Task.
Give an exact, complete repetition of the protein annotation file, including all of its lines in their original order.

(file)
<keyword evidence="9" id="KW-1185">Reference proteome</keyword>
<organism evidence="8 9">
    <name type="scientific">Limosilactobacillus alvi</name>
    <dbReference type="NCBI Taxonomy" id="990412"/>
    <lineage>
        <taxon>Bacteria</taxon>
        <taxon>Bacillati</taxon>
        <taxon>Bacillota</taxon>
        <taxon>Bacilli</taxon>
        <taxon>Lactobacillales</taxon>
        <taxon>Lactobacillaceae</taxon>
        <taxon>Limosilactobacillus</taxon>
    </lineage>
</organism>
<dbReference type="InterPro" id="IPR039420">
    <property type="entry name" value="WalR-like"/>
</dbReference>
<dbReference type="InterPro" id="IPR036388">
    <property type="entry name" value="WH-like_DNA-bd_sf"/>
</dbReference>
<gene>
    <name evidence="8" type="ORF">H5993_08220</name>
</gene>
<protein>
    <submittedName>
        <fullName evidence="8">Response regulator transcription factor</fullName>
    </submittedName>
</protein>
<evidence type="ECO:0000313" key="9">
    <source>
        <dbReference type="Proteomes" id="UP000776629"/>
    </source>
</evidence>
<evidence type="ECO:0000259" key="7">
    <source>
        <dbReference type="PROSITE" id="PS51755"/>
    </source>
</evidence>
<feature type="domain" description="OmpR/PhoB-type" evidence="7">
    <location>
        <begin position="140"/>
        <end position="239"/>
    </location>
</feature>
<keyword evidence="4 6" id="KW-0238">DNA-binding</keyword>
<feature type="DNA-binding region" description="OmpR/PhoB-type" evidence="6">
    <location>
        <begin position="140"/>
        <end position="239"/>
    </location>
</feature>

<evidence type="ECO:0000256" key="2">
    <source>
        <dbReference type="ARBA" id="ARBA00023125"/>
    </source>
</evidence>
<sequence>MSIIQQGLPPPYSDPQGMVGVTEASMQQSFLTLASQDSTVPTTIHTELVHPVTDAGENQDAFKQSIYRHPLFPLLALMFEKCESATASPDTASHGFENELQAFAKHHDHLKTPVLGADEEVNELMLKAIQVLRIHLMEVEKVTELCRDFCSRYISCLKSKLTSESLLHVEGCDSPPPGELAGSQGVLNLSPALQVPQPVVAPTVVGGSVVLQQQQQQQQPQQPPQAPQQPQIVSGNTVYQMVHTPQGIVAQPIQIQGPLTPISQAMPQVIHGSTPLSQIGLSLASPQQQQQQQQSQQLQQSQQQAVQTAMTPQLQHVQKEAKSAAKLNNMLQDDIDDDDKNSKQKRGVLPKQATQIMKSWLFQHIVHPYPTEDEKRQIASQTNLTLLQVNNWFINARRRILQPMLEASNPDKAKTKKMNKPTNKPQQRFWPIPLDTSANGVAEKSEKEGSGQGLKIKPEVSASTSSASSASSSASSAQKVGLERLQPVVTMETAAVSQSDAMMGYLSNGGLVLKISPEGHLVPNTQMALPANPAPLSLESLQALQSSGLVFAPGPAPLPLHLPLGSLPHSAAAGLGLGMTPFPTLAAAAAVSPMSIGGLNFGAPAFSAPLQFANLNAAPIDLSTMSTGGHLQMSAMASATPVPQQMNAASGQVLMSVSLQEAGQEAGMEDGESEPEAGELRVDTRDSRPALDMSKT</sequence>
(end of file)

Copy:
<keyword evidence="9" id="KW-1185">Reference proteome</keyword>
<organism evidence="8 9">
    <name type="scientific">Limosilactobacillus alvi</name>
    <dbReference type="NCBI Taxonomy" id="990412"/>
    <lineage>
        <taxon>Bacteria</taxon>
        <taxon>Bacillati</taxon>
        <taxon>Bacillota</taxon>
        <taxon>Bacilli</taxon>
        <taxon>Lactobacillales</taxon>
        <taxon>Lactobacillaceae</taxon>
        <taxon>Limosilactobacillus</taxon>
    </lineage>
</organism>
<dbReference type="InterPro" id="IPR039420">
    <property type="entry name" value="WalR-like"/>
</dbReference>
<dbReference type="InterPro" id="IPR036388">
    <property type="entry name" value="WH-like_DNA-bd_sf"/>
</dbReference>
<gene>
    <name evidence="8" type="ORF">H5993_08220</name>
</gene>
<protein>
    <submittedName>
        <fullName evidence="8">Response regulator transcription factor</fullName>
    </submittedName>
</protein>
<evidence type="ECO:0000313" key="9">
    <source>
        <dbReference type="Proteomes" id="UP000776629"/>
    </source>
</evidence>
<evidence type="ECO:0000259" key="7">
    <source>
        <dbReference type="PROSITE" id="PS51755"/>
    </source>
</evidence>
<feature type="domain" description="OmpR/PhoB-type" evidence="7">
    <location>
        <begin position="140"/>
        <end position="239"/>
    </location>
</feature>
<keyword evidence="4 6" id="KW-0238">DNA-binding</keyword>
<feature type="DNA-binding region" description="OmpR/PhoB-type" evidence="6">
    <location>
        <begin position="140"/>
        <end position="239"/>
    </location>
</feature>

<evidence type="ECO:0000256" key="2">
    <source>
        <dbReference type="ARBA" id="ARBA00023125"/>
    </source>
</evidence>
<sequence>MSIIQQGLPPPYSDPQGMVGVTEASMQQSFLTLASQDSTVPTTIHTELVHPVTDAGENQDAFKQSIYRHPLFPLLALMFEKCESATASPDTASHGFENELQAFAKHHDHLKTPVLGADEEVNELMLKAIQVLRIHLMEVEKVTELCRDFCSRYISCLKSKLTSESLLHVEGCDSPPPGELAGSQGVLNLSPALQVPQPVVAPTVVGGSVVLQQQQQQQQPQQPPQAPQQPQIVSGNTVYQMVHTPQGIVAQPIQIQGPLTPISQAMPQVIHGSTPLSQIGLSLASPQQQQQQQQSQQLQQSQQQAVQTAMTPQLQHVQKEAKSAAKLNNMLQDDIDDDDKNSKQKRGVLPKQATQIMKSWLFQHIVHPYPTEDEKRQIASQTNLTLLQVNNWFINARRRILQPMLEASNPDKAKTKKMNKPTNKPQQRFWPIPLDTSANGVAEKSEKEGSGQGLKIKPEVSASTSSASSASSSASSAQKVGLERLQPVVTMETAAVSQSDAMMGYLSNGGLVLKISPEGHLVPNTQMALPANPAPLSLESLQALQSSGLVFAPGPAPLPLHLPLGSLPHSAAAGLGLGMTPFPTLAAAAAVSPMSIGGLNFGAPAFSAPLQFANLNAAPIDLSTMSTGGHLQMSAMASATPVPQQMNAASGQVLMSVSLQEAGQEAGMEDGESEPEAGELRVDTRDSRPALDMSKT</sequence>